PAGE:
Popular complementary characterization techniques include: Brewster Angle Microscopy (for film visualization), FTIR spectrometry such as PM-IRRAS (for determination of orientation and chemical composition), Interfacial Shear Rheometry (for viscoelastic properties), Surface Potential Sensing (for determination of changes in packing and orientation), Vibrational spectroscopy, UV-VIS absorbance spectroscopy, and X-ray reflectometry.

For more information, see:

Langmuir-Blodgett film deposition – The solution for creating nanoparticle coatings

The core of L&LB technology is to perform controlled LB deposition where Langmuir films are transferred to solid surfaces with preserved density, thickness and homogeneity of the sample. The capability is especially important when working with nanoparticles that are traditionally difficult to deposit on a controlled manner.

This allows not only a great control over the coated layer properties but also the assembly of organized multilayer structures with varying layer compositions. Compared to other organic thin film deposition techniques, LB is less limited by the molecular structure of the functional molecule and is often the only technique that can be used for bottom-up assembly.

LB deposition is most often carried out in the ‘solid’ phase where surface pressure is high enough to ensure sufficient cohesion in the monolayer. This means that attraction between the molecules in the monolayer is sufficient to prevent the monolayer from falling apart during transfer to the solid substrate and ensures the build up of homogeneous multilayers. Recently evidence has been presented that suggest a perfect deposition area is at the liquid-condensed section just before entering the solids phase. This well enable a better mobility of the Langmuir layer to be able to coat the substrate.

The surface pressure that gives the best results depends on the nature of the monolayer and is usually established empirically. Generally, amphiphiles can seldom be successfully deposited at surface pressures lower than 10 mN/m, and at surface pressures above 40 mN/m collapse and film rigidity often pose problems. When the solid substrate is hydrophilic (glass, SiO2 etc.) the first layer is deposited by raising the solid substrate from the sub-phase through the monolayer, whereas if the solid substrate is hydrophobic (HOPG, silanized SiO2 etc.) the first layer is deposited by lowering the substrate into the sub-phase through the monolayer.

Monolayers can be held at a constant surface pressure by a computer-controlled feedback between the surface pressure sensor and the compressing barriers. This is useful when producing LB films to guarantee the homogeneity of the film deposited.

In the case of Langmuir-Blodgett (LB) deposition, the solid substrate is dipped through the Langmuir film and extra space is required below the monolayer. It means the Langmuir film has to be fabricated with a LB-trough top with a sufficient well size for the substrate. The dipping mechanism holds the solid substrate and enables controlled deposition cycle(s). The Langmuir-Schaefer (LS) technique can be performed with a Langmuir trough top, as no additional depth is required below the monolayer.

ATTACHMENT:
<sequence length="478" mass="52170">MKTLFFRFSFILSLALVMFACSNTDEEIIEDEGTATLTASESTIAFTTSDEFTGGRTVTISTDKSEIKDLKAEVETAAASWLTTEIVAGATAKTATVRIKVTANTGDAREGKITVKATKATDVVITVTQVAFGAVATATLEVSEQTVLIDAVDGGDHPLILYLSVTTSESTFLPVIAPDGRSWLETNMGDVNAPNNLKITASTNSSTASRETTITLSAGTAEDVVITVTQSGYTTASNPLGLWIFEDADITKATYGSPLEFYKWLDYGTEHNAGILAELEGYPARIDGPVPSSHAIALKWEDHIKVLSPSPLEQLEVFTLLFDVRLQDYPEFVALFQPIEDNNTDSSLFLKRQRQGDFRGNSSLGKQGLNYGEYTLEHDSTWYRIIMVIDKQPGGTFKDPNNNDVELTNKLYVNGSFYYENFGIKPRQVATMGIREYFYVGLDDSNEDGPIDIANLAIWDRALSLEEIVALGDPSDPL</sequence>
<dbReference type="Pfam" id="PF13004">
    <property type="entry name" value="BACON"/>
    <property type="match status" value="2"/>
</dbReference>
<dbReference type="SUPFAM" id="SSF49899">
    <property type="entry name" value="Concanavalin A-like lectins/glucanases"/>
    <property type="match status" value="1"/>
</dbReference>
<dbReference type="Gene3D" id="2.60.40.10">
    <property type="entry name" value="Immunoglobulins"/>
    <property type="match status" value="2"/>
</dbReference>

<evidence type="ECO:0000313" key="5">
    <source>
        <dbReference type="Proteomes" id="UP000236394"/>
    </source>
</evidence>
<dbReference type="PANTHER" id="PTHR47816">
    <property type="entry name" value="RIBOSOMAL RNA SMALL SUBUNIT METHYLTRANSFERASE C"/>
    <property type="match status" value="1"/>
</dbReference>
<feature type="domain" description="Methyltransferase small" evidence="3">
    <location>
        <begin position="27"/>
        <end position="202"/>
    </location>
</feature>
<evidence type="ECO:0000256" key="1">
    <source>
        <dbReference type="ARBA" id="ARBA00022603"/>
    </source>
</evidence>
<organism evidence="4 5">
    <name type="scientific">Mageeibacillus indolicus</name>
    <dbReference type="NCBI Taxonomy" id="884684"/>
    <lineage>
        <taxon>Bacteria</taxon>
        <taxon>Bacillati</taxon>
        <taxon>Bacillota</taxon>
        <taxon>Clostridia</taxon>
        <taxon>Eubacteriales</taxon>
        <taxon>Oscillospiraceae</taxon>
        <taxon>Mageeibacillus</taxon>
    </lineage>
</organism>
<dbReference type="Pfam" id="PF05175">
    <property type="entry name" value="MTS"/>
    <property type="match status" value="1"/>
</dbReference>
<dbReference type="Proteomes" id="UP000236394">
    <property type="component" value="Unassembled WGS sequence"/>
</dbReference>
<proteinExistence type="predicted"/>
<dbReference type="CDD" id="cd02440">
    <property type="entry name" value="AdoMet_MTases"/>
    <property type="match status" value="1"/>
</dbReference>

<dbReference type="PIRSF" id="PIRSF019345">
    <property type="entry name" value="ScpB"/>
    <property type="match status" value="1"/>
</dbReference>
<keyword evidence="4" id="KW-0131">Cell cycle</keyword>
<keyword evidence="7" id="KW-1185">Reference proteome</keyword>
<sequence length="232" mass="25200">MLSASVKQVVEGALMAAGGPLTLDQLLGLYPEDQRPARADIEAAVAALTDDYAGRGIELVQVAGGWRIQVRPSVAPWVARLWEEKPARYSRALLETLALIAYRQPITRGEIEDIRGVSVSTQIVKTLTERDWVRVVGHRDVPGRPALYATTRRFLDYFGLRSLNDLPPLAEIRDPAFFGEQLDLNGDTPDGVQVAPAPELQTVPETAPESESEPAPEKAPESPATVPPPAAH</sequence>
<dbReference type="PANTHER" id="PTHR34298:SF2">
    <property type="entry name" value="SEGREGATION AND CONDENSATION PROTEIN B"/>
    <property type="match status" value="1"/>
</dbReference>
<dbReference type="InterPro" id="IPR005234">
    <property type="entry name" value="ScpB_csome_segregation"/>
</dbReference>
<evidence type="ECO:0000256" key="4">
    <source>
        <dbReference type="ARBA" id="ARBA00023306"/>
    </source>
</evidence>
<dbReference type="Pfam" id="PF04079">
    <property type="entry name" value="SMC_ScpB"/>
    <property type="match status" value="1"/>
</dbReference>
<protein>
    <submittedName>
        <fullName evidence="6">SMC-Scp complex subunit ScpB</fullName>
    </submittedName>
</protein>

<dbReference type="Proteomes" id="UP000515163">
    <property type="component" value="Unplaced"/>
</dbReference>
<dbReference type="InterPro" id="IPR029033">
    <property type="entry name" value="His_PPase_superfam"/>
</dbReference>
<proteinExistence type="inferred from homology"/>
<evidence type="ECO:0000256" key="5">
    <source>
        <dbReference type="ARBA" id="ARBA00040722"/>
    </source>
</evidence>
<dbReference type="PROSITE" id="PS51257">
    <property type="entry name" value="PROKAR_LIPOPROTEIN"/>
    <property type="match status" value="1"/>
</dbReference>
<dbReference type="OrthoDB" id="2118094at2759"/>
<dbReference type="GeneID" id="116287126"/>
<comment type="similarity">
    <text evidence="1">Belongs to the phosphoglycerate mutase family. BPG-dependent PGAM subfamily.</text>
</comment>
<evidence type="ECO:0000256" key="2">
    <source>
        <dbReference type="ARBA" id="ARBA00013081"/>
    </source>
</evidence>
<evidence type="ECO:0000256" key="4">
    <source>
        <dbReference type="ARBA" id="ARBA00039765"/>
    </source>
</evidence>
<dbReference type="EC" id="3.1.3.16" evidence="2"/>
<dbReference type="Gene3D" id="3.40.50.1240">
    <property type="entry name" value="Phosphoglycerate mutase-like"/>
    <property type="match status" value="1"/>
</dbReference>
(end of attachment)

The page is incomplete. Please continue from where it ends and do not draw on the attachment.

Repeated deposition can be achieved to obtain well-organized multilayers on the solid substrate. LB and LS cycles can also be combined to obtain desired structures and thicknesses. The most common multilayer deposition is the Y-type multilayer, which is produced when the monolayer deposits to the solid substrate in both up and down directions. When the monolayer deposits only in the up or down direction the multilayer structure is called either Z-type or X-type. Intermediate structures are sometimes observed for some LB multilayers and they are often referred to be XY-type multilayers.

Various LB deposition possibilities on hydrophobic and hydrophilic substrates.

Some special LB deposition troughs such as the KSV NIMA Alternate-Layer Langmuir-Blodgett Deposition Trough are designed for fully automatic LB multi-deposition from two different Langmuir films.

Alternate LB deposition with the KSV NIMA LB Trough Alternate

There are several parameters that affect the type of LB film produced. These include: the nature of the spread film, the sub-phase composition and temperature, the surface pressure during the deposition and the deposition speed, the type and nature of the solid substrate and the time the solid substrate is stored in air or in the sub-phase between the deposition cycles. The quantity and the quality of the deposited monolayer on a solid support are measured by the transfer ratio (t.r.). This is defined as the ratio between the decrease in monolayer area during a deposition stroke, Al, and the area of the substrate, As. An ideal transfer has a t.r. that is equal to 1.

Langmuir-Blodgett film characterization

Many properties of LB films depend on the properties of the Langmuir film it was created from. LB films can be characterized for additional information and checked for the quality of the deposition. Commonly used techniques are include: PM-IRRAS (FTIR spectrometry), Surface Plasmon Resonance, Quartz Cristal Microbalance, Ellipsometry, Vibrational spectroscopy, UV-VIS absorbance spectroscopy, X-ray reflectometry etc.

For more information, see: